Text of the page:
What should I do?

HI, its my first post here. My 7 year old son's teacher has mentioned that she thinks he may be dyslexic, It came as quite a surprise and I felt quite defensive to start with but now I'm just feeling a bit lost.

He reads quite well, he is writing ok but often mis-writes 3, 7, 5,2 backwards as well as the letters b,d, & s. His maths work is ok, the understanding of it I mean.

The teacher said that he would be going out of class to get extra help and she gave me some sheets so I could get him to practice the above letters and numbers. This was about a month ago, some days he gets things right for me other days its mixed and some days he seems to be getting every number backwards. I can't see that this has made any improvement as yet, I don't know what I should be doing to help, can someone please point me in the right direction.

Many thanks in advance

19 Replies

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  • People with Irlen Syndrome can reverse numbers. Irlen Syndrome is a visual processing difficulty that results in difficulty reading and writing. Sometimes letters and numbers will appear in a distorted way. Here is the Irlen Institute website to find out more. irlen.com Some people just have Irlens whilst others will have it co-occurring with Dyslexia.

  • Thank you, I will have a look.

  • Hi Lizzie Well firstly well done to the teacher for recognising your son has difficulties and not swept it under the carpet and let him struggle on. Age 7 is a typical age for a child to be recognised as dyslexic and is good that caught early so he can get the right help. Dyslexia comes in many many forms. My son was 7 when his teacher told me she suspected he was dyslexic and dyscalculia ie reversal of numbers. The school was very good at putting in extra lessons and being taken out of class with an LSA to work on own etc but with my son it didn't help. To be honest schools are not dyslexic friendly if a child is struggling they throw more phonetic programmes at them which is what the problem is and depending on how dyslexic your son is he will either progress or he wont. The thing is now is that you have got to monitor the progress. Speak to the school senco and find out exactly what they are going to do and the most important thing is to monitor the progress because this is the evidence you need to either decide in a years time whether he needs assessing by an educational psychologist to see what you are dealing with. This is what I had to do and I was shocked to learn my son was at the floor or the scale ie in 0.5 % 1 percentile which really stood him no chance in a mainstream school and was told I had to go through the Local Authority to get him a place at a specialist dyslexic school. He moved there when he was 9 and the progress is amazing. Being removed from class for lessons and his peers causes low self esteem and even though my son had brill friends his self esteem was shattered in main stream because he knew he was different. You say some days he gets it right and other days he doesn't this is so typical of dyslexics they can read a word on a page turnover the page and its like they have never seen that word before. They get very tired also. I would keep the learning at home to a minimum also probably 20 mins max whether it is reading, writing or maths as they struggle all day at school and don't want to appear to be a failure at home also. My son would be ok at school but have melt downs at home which was heartbreaking to see. If you need any further advice please get in contact.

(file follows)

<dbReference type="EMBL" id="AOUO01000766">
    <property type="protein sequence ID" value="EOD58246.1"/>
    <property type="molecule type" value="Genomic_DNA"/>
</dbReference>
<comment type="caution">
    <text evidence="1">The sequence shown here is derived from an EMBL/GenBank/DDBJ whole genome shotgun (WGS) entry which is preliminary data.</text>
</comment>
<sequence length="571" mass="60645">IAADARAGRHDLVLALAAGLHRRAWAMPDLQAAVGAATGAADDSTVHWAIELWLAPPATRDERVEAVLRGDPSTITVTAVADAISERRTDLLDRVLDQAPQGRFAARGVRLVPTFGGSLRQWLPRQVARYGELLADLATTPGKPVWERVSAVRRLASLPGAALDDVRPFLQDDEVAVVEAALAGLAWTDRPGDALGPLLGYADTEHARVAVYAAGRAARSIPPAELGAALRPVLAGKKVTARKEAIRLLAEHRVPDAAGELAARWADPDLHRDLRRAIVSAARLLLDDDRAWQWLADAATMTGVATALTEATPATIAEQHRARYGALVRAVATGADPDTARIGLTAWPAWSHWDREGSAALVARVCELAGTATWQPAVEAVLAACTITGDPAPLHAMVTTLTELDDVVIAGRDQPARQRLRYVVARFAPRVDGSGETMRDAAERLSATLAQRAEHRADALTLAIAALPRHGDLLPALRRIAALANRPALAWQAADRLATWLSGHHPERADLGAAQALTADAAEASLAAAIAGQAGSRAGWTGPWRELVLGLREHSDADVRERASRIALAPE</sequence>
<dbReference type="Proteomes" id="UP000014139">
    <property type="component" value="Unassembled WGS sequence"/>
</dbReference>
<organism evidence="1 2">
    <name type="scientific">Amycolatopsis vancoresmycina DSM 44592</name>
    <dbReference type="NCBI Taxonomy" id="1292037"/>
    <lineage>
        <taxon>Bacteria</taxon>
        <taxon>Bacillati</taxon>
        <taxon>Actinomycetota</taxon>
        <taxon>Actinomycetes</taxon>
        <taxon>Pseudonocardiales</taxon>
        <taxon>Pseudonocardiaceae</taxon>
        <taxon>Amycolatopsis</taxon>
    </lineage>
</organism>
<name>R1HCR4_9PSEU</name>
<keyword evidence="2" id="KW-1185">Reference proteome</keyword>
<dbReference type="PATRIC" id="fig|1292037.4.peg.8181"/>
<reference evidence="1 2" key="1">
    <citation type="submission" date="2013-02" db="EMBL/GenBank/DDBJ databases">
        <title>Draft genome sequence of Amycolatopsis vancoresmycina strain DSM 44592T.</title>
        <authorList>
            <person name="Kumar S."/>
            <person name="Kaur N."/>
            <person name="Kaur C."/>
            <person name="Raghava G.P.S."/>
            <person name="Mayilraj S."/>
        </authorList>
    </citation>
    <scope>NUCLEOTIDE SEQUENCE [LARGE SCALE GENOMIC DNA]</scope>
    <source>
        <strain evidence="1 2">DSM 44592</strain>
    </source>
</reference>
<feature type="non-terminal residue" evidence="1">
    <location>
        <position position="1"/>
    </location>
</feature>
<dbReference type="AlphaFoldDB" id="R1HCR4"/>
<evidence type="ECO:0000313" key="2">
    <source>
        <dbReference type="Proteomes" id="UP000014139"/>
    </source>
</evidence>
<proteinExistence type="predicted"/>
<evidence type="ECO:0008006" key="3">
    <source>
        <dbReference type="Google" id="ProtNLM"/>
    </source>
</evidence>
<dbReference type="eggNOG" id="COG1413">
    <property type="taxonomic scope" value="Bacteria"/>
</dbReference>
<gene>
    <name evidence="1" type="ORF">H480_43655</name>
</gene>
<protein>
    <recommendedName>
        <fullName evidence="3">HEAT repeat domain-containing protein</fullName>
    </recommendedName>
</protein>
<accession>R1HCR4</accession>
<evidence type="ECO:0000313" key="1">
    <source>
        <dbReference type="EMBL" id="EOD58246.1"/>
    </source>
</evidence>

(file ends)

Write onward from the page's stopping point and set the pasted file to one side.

• Excellent advice. Remember also praise what your son is good at. Dyslexic learn differently something like being left hand it in a right handed world. Also make learning fun.

  • Cundiamor, thanks I must work harder on the praise and not let my frustration show.

  • Austinsmrs, thank you so much for your reply. Your mention of reading a word then turning the page was exactly what was happening this evening with his reading book.

    Its good to hear that your son is now doing well.

    I'm sure I'll be popping up with more questions.

    Thanks again for taking the time to reply.